In this day and age of localization, it is now possible to see TV commercials on nationally famous shows that relate to your immediate area. These are priced for affordability for the advertiser but they also serve the purpose of bolstering ad revenues for local networks which otherwise would not gain advertisers who only target a limited geography.

As a result of this phenomenon, some of the commercials we see are obviously self-produced since affording a big-city Madison Avenue advertising agency is a bit of a stretch for small advertisers, especially in this economy. For that matter, affording any agency is perceived as far too expensive by these Mom and Pop advertisers.

What these small businesses may not realize, however, is that their commercials may run within time slots where they are surrounded by slick, big-city agency spots making the amateurish nature of their presentations even more exaggerated.

Ironically, though, TV and radio commercials which often feature testimonials or dramatizations by the actual owners of the business, as well as their children, grandchildren and occasionally their pets, tend to be quirky enough in a comical, entertaining kind of way that the spots are actually watchable regardless of their lack of polish. The reason for this is that the people filming, recording, mixing and producing these spots are true professionals – behind-the-scenes technical artists – who assure that the spot is successful, despite being homemade in content.

Unfortunately, this is not so for homemade print advertising. While the radio and TV spots have the excellent technical guidance of the studio engineers, print ads which are made on someone’s desktop with little or no compositional expertise, design sophistication or technical understanding of where the ad may be published, usually fail miserably in a number of areas.

First and foremost, design falls short with message failure a close second. Resolution of visuals and legibility of text round out the disaster making the amateurish attempt at do-it-yourself marketing an utter waste of precious funds. And with print advertising, you’ve got the added distraction of other visual competition on the page (unless you’ve purchased the back cover of a magazine, for instance, in which case if your ad is lacking in any way, it will not rate a second glance.)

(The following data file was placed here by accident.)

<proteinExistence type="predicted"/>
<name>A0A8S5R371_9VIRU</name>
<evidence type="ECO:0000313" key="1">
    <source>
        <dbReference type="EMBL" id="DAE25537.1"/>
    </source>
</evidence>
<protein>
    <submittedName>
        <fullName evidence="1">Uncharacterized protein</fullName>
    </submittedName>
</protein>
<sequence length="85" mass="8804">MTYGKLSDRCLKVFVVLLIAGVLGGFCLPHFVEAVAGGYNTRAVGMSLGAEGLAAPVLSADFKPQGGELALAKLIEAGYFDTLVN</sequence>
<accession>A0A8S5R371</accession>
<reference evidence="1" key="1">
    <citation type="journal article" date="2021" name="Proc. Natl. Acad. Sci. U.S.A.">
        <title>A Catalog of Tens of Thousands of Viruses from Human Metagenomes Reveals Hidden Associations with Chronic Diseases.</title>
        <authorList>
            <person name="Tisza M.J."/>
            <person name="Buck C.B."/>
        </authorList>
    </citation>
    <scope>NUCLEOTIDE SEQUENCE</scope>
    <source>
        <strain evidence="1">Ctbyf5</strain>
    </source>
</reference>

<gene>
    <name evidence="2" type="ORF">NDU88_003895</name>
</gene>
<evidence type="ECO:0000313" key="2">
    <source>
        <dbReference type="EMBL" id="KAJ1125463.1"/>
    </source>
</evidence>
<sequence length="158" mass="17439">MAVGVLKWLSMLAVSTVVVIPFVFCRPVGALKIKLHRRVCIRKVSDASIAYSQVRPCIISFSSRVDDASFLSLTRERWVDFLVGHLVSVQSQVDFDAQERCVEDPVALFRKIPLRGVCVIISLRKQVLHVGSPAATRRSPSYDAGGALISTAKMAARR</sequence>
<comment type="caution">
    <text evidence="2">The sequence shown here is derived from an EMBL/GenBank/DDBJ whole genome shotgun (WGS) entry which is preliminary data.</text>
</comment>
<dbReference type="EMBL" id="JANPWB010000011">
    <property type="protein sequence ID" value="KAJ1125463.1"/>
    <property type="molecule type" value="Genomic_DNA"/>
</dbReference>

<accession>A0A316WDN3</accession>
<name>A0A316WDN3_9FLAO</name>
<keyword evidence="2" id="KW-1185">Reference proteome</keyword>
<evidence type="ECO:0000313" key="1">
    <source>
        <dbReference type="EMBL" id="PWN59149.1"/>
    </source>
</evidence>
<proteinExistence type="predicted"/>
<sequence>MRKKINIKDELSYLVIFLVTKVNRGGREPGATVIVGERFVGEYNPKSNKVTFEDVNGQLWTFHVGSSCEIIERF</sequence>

Many parameters must be considered when creating print advertising. What kind of printing process, line screens, and type of stock used greatly affects print contrast, color rendering and registration precision. Will reversed type be swallowed up by heavy surrounding color if the wrong font weight is specified? Will font replacement occur when submitting artwork to the publication’s art department if fonts were not embedded or outlined, resulting in copyfitting problems? Were visuals submitted as RGB instead of CMYK resulting in off-color or non-color display? And if RGB conversions were performed without knowledge of proper color balance, will portrait photos look overly red, yellow, or worse, green?

Newspaper ads differ dramatically from magazine ads both in resolution and in legibility. An error in one medium may amount to a catastrophe in another depending on the error. Combine these difficulties with the absence of professional hardware and advanced software along with professional experience and proven expertise, and you’ve got the makings of a veritable fiasco every time. There is no safe haven when dealing with print advertising. And even when you’ve got decades of experience to rely on, vagaries in the publication’s pressroom can work to derail even the most professional ad, let alone one produced by an amateur.